Brazil Spending Cap Proposal Passes First Hurdle in Congress

  • Lower house committee endorses key government legislation
  • Floor set to vote on the controversial bill next week

Brazilian President Michel Temer’s proposal to cap government spending and fix the nation’s public finances cleared its first hurdle in Congress on Thursday.

A special lower house committee voted 23 in favor, 7 against the constitutional reform that would essentially freeze government spending in real, or inflation-adjusted, terms for as long as 20 years. Lawmakers also rejected eight amendments put forward by the opposition that would have watered down the proposal.

Finance Minister Henrique Meirelles sought to reassure critics, saying in a TV and radio address that health and education spending will be preserved. "We are creating mechanisms to guarantee that these priority areas will not lose out," he said. "With the control of spending, Brazil will recover credibility."

While the bulk of the parties in Temer’s coalition have pledged to back the measure in a vote on the house floor, some allied legislators are balking at limitations on health-care spending.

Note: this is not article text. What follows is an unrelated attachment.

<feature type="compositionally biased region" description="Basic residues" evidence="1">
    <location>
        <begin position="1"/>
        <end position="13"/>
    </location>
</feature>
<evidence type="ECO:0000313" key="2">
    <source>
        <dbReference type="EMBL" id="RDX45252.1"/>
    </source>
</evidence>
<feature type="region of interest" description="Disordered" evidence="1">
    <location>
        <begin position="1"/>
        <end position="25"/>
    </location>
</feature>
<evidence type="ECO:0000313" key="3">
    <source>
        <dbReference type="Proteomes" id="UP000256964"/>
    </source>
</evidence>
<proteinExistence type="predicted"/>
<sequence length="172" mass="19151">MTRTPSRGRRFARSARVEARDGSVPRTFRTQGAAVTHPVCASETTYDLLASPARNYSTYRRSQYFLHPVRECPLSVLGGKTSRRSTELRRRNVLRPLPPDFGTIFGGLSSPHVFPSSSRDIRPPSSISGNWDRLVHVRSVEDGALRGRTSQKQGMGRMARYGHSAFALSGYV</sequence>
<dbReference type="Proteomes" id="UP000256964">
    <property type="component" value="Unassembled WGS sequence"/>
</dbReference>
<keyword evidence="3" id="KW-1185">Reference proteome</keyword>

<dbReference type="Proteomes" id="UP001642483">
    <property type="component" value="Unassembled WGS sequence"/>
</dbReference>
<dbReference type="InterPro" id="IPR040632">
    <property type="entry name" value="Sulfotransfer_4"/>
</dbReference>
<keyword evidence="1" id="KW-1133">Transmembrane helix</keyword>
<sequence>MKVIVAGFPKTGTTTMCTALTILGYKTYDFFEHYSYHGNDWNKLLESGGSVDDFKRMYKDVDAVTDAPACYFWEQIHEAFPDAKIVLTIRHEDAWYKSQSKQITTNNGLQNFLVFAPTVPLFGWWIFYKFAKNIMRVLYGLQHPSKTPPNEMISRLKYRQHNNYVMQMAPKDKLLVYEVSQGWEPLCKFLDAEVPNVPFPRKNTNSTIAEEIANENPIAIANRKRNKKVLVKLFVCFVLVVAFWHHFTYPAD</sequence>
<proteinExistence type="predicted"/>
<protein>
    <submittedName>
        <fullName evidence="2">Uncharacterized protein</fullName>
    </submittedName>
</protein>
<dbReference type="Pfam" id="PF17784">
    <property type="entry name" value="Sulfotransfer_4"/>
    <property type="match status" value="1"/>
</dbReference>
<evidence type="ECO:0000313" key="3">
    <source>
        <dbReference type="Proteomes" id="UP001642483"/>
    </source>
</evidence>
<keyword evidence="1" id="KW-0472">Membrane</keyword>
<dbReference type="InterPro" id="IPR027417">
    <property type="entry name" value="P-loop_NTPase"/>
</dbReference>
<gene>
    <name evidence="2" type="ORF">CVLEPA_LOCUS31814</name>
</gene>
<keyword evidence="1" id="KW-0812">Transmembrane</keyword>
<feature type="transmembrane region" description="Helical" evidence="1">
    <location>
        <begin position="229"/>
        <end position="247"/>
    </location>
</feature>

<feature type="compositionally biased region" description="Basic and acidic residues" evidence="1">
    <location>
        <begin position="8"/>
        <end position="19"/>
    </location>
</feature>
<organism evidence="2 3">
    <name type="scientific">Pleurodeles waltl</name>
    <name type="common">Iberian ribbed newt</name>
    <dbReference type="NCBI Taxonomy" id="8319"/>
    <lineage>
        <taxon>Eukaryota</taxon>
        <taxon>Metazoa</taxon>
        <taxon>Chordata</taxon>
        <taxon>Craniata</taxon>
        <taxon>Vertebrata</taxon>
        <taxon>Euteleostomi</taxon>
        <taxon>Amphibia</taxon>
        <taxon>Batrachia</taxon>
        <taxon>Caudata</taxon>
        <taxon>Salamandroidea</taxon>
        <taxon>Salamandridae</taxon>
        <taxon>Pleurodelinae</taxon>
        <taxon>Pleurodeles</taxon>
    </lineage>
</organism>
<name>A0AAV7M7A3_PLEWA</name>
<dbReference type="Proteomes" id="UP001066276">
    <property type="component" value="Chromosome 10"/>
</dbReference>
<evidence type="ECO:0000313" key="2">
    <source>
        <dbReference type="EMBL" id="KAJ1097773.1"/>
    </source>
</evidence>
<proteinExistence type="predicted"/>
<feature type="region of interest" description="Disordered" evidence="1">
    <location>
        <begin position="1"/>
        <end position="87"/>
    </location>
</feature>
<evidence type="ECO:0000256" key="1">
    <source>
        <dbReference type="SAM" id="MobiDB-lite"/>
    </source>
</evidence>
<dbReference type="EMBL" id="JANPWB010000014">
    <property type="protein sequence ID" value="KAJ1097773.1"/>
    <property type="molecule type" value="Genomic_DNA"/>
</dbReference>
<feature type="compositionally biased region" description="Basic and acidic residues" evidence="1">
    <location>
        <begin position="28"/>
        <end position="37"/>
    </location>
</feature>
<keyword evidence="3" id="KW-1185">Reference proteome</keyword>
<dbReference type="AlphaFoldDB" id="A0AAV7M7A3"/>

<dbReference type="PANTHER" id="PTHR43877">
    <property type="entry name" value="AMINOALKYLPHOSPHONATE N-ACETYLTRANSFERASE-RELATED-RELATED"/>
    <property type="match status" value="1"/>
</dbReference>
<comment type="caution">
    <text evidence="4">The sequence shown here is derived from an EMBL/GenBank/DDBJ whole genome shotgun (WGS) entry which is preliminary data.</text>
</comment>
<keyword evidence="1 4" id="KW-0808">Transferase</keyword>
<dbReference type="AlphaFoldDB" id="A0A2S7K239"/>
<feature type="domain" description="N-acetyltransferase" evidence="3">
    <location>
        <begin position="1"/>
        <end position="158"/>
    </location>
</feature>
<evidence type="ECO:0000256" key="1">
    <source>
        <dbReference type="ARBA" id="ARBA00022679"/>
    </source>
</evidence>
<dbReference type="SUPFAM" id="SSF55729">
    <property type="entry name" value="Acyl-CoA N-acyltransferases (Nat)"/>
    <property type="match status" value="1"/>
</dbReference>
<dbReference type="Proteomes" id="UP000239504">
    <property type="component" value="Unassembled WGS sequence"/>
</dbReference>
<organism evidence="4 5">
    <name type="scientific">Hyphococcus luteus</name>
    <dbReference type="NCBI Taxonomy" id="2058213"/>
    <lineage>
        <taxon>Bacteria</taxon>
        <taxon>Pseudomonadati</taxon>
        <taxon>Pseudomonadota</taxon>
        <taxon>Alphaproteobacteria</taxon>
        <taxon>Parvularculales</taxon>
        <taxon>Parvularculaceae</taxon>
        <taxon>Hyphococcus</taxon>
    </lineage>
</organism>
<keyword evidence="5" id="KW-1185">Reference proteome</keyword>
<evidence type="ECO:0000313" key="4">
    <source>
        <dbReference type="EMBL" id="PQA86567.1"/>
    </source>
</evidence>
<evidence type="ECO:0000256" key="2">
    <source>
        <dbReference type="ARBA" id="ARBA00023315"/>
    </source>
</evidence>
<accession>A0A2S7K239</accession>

But after Thursday’s vote the legislator who sponsored the proposal, Darcisio Perondi, expressed confidence that Congress would approve the measure next week, adding that its supporters were working to ensure there were no surprises.

The constitutional amendment is part of a planned series of government measures to reverse a near-record budget deficit and restore investor confidence. Later this year it intends to present a proposal to increase the retirement age and slow the growth of pension costs. Together, the measures are considered the cornerstone of Temer’s plan to narrow a budget gap of around 10 percent of gross domestic product and jump-start an economy in its second year of recession.

The floor of the lower house is expected to vote on the reform next week. To pass it must win approval by a three-fifths majority in two votes in each house of Congress.

Before it's here, it's on the Bloomberg Terminal.